The Washington PostDemocracy Dies in Darkness

Around the world, harsh words for ‘lame duck’ Obama

President Obama speaks at a campaign rally for Gov. Dan Malloy (D) in Bridgeport, Conn., on Nov. 2. (Saul Loeb/Agence France-Presse via Getty Images)

Before voting was even finished, China's state-run Global Times newspaper was already pretty sure that President Obama would be the source of Democratic failure in the midterm elections.

"Obama always utters 'Yes, we can,' which led to the high expectations people had for him. But he has done an insipid job, offering nearly nothing to his supporters," the paper said in an op-ed published Tuesday. "U.S. society has grown tired of his banality."

It was an unusually harsh tone to take for the newspaper, especially given that the final results weren't known yet. But across the world, many are taking the Republican Party's spectacular win as a remarkable defeat for Obama. "The rest of the world has, with a heavy heart and agony of mind, reached the conclusion that his power is indeed fading," an editorial run by Iran's Press TV said.

“I believe this ‘democratic failure’ is a personal defeat for Obama, the result of his very low ratings, a sharp deterioration of his image, as he has evolved from the president of hope to the president of disappointment,” Alexei Pushkov, head of the foreign affairs committee in Russia’s lower house of parliament, told the state-owned Tass news agency.

These countries often react with glee to negative news from the United States, but the response from other corners of the world, once more amiable, even fawning, toward Obama, was striking.

In Britain's right-leaning Telegraph newspaper, Obama was called a "lame duck" in the opening sentence of a news story. "It was Obama who presided over the slow moral disintegration of the Democrats and so it’s Obama who should take the lion’s share of the blame," a separate opinion piece noted. Meanwhile, the Times of London called the results a "vote of no confidence" in the U.S. president, while Channel 4's Kylie Morris said it "feels like an undoing of what President Obama won."

Bild, the populist German tabloid, ran a headline that read "OH, OH, OBAMA." The paper reasoned that he wasn't just a lame duck — he also had been plucked.  "It is a knock out punch. Obama is at the end," the centrist Zeit Online wrote. "Of course there is nothing to gloss over for the Democrats and their unloved and unpopular leader," Klaus-Dieter Frankenberger added at the conservative Frankfurter Allgemeine Zeitung. "Your defeat is a debacle; the beacon of hope has become the proverbial lame duck."

"Does the French Obamania belong to the past?" Le Figaro asked. Perhaps. A selection of comments from readers of the conservative French newspaper were largely negative. "The best marketing coup of the new century!" said one, referring to Obama's 2008 election victory. "The whole world thought that he would be better than [George W.] Bush when he was President of drone attacks and thus civilian deaths," wrote another.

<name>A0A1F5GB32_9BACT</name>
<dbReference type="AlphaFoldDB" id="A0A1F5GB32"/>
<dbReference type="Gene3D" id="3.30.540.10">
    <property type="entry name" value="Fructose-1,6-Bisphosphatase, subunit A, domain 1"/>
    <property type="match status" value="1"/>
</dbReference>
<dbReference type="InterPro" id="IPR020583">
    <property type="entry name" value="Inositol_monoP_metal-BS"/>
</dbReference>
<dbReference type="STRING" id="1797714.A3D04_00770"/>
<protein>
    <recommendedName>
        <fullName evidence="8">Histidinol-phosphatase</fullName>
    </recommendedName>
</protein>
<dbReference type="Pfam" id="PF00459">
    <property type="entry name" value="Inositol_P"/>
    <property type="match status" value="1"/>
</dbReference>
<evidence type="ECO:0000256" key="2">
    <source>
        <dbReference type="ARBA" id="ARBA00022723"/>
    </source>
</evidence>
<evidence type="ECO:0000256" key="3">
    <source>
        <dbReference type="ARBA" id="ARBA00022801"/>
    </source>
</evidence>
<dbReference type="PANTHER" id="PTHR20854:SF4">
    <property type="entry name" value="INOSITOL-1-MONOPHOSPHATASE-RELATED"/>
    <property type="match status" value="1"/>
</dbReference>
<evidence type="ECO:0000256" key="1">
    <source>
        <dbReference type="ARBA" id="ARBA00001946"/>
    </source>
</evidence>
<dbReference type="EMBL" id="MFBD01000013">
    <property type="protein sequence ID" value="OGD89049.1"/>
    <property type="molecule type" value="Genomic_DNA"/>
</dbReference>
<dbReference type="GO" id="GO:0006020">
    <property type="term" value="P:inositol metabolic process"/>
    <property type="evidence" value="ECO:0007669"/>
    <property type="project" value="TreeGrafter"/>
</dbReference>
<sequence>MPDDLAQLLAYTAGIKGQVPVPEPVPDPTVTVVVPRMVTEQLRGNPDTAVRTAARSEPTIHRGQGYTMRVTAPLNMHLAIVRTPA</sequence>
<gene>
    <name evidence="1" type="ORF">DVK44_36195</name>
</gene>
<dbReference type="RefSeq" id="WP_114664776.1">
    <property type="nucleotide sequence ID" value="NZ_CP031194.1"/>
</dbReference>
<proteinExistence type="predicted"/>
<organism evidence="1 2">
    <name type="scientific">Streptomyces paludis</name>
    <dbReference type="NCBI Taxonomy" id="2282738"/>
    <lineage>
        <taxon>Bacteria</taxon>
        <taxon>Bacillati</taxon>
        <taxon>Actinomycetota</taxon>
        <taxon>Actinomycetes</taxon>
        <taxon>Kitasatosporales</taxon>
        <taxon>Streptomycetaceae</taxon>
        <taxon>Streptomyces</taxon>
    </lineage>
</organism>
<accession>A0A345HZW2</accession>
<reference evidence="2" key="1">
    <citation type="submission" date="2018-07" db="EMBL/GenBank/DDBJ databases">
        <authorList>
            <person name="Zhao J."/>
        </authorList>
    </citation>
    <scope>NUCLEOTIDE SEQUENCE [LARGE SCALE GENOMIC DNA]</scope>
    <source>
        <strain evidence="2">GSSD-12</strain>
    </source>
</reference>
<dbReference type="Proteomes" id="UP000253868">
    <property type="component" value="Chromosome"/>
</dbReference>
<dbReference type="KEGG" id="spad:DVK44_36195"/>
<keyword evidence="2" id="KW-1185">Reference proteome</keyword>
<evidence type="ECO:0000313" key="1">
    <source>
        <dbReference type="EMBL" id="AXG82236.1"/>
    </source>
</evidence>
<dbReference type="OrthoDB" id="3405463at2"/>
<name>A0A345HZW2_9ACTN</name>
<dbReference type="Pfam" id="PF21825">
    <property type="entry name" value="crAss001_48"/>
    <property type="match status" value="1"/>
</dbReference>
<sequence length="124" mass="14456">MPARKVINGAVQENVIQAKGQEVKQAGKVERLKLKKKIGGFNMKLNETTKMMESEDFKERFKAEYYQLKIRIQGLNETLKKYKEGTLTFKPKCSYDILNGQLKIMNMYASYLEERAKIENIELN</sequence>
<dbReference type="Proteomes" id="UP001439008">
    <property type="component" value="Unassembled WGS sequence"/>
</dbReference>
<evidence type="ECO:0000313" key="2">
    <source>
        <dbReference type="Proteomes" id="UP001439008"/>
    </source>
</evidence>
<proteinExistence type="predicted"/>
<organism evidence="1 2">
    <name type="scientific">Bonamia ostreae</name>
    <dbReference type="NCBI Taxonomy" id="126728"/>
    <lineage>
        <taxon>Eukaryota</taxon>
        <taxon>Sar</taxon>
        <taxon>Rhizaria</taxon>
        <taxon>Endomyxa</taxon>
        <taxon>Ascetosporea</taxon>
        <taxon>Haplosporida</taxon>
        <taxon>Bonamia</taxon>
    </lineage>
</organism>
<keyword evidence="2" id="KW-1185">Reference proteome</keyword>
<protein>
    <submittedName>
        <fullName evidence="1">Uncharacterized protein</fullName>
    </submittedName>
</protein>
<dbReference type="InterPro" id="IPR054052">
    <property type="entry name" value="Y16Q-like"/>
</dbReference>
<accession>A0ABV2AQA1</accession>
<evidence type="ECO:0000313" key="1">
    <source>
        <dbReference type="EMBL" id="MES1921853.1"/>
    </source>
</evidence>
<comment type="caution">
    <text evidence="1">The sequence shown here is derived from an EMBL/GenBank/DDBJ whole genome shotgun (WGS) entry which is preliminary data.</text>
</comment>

"Obama has declined on the international scene," French newspaper Le Monde wrote. "Faced with a Congress in the hands of the opposition, a determined President, ready for confrontation and the use of charm, can do a lot. It is true that these two provisions are not the mark of Barack Obama."

And while the French left-wing newspaper Liberation lauded the wider scope of the elections, which it called "the breakthrough of U.S. progressives," it, too, had criticism for the president's performance. "The last elections of the Obama era completely bury the great hopes raised in 2008 by a candidate who was not only 'post-racial' but also 'post-partisan,'" the paper's Lorraine Millot wrote.

"America has buried without honors the Obama era," the Spanish newspaper El Mundo noted.

In Israel, where the Obama administration has proved controversial recently, there were some mixed messages. "The severity of the Democratic drubbing was thus determined by the enthusiasm of Obama’s haters combined with the indifference and resentment of his supporters," Chemi Shalev wrote in Haaretz. Meanwhile, Israel Hayom, one of the country's largest newspapers, spoke to disappointed voters in New Jersey. "In 2008, say the people of Hoboken, almost everyone swore allegiance to Obama — the man who was supposed to take them all to new heights," Boaz Bismuth wrote. "Just like the civilian spaceship last week, this dream has also crashed to the ground."

While many of the comments from around the world were scathing for Obama, there were few with positive words for the United States in general.

Der Speigel's U.S. correspondent, Sebastian Fischer, offered a relatively sympathetic reading of Obama, portraying him as a man in the wrong place at the wrong time. "Obama is not a decisive leader like Ronald Reagan but a thoughtful leader. He is not emotional like Bill Clinton but cool-rational. He is not a deal maker like Lyndon Johnson but a loner," Fischer explains. "In short: Obama does not fit so well into this polarized time."

Millot, writing at Liberation, was more harsh about the U.S. political system. "Obama's presidency ends sadly because it was also the product of a deeply flawed political system where money is the main driver."

And even those countries gloating over Obama's failure acknowledged that it might be bad for them as well. Russia's Pushkov told reporters that he saw no hope for a “positive shift” in U.S.-Russia relations, pointing to hawkish Republican policies on Ukraine and Iran.

And a day after its editorial called out Obama's "insipid" presidency, the Global Times published an editorial that presented a bleak view of the future. "Congress, which has often bashed China, may take an even tougher line in the future," it noted. "Moreover, it may turn its dissatisfaction with the president into provoking China."

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